Hitting the asset management sweet spot

Exploring the role played by asset management systems as part of British Sugars drive to create four factories of the future.

By Control Engineering Europe January 12, 2022
Courtesy: Cincinnati Incorporated/Steve Rourke, CFE Media and Technology

With factories that were first built more than 100 years ago, British Sugar is able to process around eight million tonnes of sugar beet each year, producing around 1.2 million tonnes of sugar. However, with better asset management, their efficiency and production could go up.

The company has invested £250 million over the last five years into transforming its four sugar factories into digitally enabled manufacturing plants. These ‘Factories of the Future’ are able to deliver over 50% of the UK’s demand for sugar and are able to manufacture more sugar than the 18 factories operated by the company in the 1970s.

Sugar processing is complex, energy-intensive and takes place across a 42 week campaign each year that starts in September to coincide with the sugar beet harvest from across East Anglia and the East Midlands. Once harvested, crops travel to one of four sites in Bury St Edmunds, Cantley, Newark or Wissington, before being washed and processed.

After washing, the sugar beet is sliced into thin strips called cossettes and mixed with hot water to extract the sugar, while lime solution removes any impurities, creating a syrup. The syrup is then filtered, heated, concentrated and seeded with tiny sugar crystals, which are grown into the required size prior to being washed, dried and cooled.

The scale and specialist capabilities of equipment involved in this process means that effective maintenance is crucial to optimize availability throughout each campaign’s processing window.

To support its maintenance operations British Sugar has. For many years, relied on the Infor EAM asset management system. More recently it has embraced the benefits of multi-tenant cloud to enhance safety, reliability, productivity, efficiency and engineering productivity across the entire business.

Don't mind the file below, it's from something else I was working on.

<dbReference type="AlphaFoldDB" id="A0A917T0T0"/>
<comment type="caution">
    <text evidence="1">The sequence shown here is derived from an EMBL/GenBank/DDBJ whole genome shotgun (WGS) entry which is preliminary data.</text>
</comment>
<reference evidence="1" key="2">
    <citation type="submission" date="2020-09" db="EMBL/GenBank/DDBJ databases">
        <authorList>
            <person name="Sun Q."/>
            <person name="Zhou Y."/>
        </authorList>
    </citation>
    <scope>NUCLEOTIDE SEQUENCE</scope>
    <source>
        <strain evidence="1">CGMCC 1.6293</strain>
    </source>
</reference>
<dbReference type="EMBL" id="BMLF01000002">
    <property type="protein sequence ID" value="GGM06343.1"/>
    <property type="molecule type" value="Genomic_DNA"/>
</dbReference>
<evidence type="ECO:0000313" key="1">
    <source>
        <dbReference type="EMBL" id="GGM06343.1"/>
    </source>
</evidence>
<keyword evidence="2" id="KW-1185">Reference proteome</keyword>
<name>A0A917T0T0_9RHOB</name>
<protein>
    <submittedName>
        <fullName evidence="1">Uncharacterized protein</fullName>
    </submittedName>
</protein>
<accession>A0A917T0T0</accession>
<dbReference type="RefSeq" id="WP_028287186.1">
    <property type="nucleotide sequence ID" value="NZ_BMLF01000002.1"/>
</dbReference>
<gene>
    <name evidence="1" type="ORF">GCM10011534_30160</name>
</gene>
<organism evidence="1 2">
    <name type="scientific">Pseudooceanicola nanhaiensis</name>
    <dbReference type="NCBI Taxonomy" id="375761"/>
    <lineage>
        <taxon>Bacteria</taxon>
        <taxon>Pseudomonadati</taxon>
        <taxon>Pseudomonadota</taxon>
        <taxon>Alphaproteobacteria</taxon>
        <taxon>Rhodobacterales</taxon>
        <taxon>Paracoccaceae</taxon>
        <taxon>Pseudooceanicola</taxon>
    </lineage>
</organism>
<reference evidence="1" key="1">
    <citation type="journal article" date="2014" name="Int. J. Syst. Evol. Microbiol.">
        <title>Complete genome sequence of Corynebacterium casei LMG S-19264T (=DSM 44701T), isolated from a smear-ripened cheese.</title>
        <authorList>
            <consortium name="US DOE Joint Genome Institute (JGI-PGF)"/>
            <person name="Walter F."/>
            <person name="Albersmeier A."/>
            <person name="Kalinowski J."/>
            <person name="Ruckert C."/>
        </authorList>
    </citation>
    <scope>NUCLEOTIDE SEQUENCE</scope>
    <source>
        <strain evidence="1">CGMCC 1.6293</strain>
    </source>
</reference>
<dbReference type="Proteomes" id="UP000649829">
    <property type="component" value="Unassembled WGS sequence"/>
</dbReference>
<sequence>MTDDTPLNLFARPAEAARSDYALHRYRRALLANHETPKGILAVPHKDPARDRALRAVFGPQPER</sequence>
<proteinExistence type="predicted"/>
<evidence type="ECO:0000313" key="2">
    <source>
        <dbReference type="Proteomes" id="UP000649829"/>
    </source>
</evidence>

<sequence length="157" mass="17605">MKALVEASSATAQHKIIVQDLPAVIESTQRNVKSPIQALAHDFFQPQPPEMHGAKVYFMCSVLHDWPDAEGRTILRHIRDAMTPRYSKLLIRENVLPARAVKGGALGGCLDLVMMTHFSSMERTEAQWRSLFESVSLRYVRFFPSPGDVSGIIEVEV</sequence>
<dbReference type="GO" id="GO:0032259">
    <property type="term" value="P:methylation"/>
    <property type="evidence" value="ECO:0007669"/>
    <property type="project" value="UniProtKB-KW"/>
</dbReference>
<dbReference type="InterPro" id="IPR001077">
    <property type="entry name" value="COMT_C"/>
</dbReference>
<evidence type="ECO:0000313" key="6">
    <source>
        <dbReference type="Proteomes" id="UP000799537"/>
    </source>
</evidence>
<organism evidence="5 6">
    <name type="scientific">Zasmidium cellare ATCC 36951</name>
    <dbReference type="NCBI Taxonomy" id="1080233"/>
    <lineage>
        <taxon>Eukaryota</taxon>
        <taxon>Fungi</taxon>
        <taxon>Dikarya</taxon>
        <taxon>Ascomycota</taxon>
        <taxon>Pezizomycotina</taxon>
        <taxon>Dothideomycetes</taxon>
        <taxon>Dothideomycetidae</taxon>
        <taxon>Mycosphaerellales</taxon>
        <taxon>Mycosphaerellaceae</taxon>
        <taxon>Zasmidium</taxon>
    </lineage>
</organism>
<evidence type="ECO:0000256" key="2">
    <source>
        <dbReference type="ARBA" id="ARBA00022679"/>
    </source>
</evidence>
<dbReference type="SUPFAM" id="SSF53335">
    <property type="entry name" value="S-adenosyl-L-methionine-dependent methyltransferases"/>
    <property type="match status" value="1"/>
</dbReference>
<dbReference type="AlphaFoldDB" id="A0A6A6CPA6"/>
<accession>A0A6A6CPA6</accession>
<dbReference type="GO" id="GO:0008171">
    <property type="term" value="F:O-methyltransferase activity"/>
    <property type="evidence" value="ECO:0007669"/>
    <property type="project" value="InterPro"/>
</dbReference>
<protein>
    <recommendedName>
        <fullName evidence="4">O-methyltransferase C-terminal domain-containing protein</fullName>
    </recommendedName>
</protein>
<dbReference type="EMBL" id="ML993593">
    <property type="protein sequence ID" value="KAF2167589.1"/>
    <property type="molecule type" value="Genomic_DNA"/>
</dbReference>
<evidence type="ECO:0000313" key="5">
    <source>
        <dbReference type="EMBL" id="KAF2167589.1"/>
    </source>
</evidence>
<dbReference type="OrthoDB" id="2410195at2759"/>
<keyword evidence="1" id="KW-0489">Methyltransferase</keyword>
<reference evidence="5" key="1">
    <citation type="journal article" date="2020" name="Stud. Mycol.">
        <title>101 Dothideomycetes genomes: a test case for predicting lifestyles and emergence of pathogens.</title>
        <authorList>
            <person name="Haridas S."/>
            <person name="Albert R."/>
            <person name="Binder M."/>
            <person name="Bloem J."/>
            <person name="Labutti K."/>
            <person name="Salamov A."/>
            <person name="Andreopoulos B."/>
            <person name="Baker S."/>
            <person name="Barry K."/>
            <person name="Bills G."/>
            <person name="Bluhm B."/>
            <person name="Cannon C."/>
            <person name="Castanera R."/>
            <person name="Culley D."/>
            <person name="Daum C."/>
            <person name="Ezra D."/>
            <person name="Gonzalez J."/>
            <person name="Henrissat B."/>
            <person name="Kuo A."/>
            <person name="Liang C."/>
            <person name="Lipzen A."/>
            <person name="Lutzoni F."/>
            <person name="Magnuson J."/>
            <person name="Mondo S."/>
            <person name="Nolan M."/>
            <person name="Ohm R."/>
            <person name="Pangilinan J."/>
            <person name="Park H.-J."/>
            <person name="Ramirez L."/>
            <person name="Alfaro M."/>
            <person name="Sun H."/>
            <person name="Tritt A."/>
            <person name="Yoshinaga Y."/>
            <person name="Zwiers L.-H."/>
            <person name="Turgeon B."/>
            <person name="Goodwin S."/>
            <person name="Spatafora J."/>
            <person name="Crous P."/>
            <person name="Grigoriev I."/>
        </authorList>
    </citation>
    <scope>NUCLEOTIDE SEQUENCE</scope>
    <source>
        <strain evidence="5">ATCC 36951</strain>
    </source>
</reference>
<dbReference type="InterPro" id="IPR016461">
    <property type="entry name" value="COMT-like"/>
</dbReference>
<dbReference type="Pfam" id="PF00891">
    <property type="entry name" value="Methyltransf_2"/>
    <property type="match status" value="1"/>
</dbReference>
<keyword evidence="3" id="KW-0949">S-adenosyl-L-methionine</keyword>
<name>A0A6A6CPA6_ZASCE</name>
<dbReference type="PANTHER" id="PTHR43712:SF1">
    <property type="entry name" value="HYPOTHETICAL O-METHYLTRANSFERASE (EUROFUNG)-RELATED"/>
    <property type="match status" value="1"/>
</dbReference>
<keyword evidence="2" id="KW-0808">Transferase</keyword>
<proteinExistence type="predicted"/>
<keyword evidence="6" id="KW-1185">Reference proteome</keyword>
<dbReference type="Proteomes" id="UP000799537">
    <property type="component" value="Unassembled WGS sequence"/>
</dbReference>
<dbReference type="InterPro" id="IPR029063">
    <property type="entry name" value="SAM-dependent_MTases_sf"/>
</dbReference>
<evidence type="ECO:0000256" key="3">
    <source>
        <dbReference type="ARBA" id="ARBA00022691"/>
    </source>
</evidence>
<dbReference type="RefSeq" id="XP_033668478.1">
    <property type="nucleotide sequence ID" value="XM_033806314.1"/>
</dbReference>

The shift is helping British Sugar to move from a planned maintenance model to a predictive maintenance one, whereby monitoring takes place to identify where equipment is falling short of performing optimally, so that remedial action can be taken before it breaks. In turn this reduces downtime, maximizes quality and minimizes risk.

Connected asset maintenance

In order to realize the potential of a predictive maintenance model, optimize benefits, and deliver against Industry 4.0 and Industrial Internet of Things (IIoT) principles, including sensor-derived insights, connectivity across the company’s core systems is paramount.

Because British Sugar’s sites are all in rural areas, network reliability represented a barrier to achieving a truly connected enterprise as the digital solutions were deployed. To address this challenge, the company is installing private mobile networks in order to ensure secure, high performance, robust connectivity.

These networks are crucial as British Sugar deploys EAM to be used by those on the shop floor, irrespective of site or location. Having access to the depth and breadth of maintenance-focused insights within the asset maintenance solution at the source, means that British Sugar plant employees can observe, record, input and retrieve insights in a timely manner. Previously, they had to make notes manually, risking time lags and errors pending a return to a desktop in an office.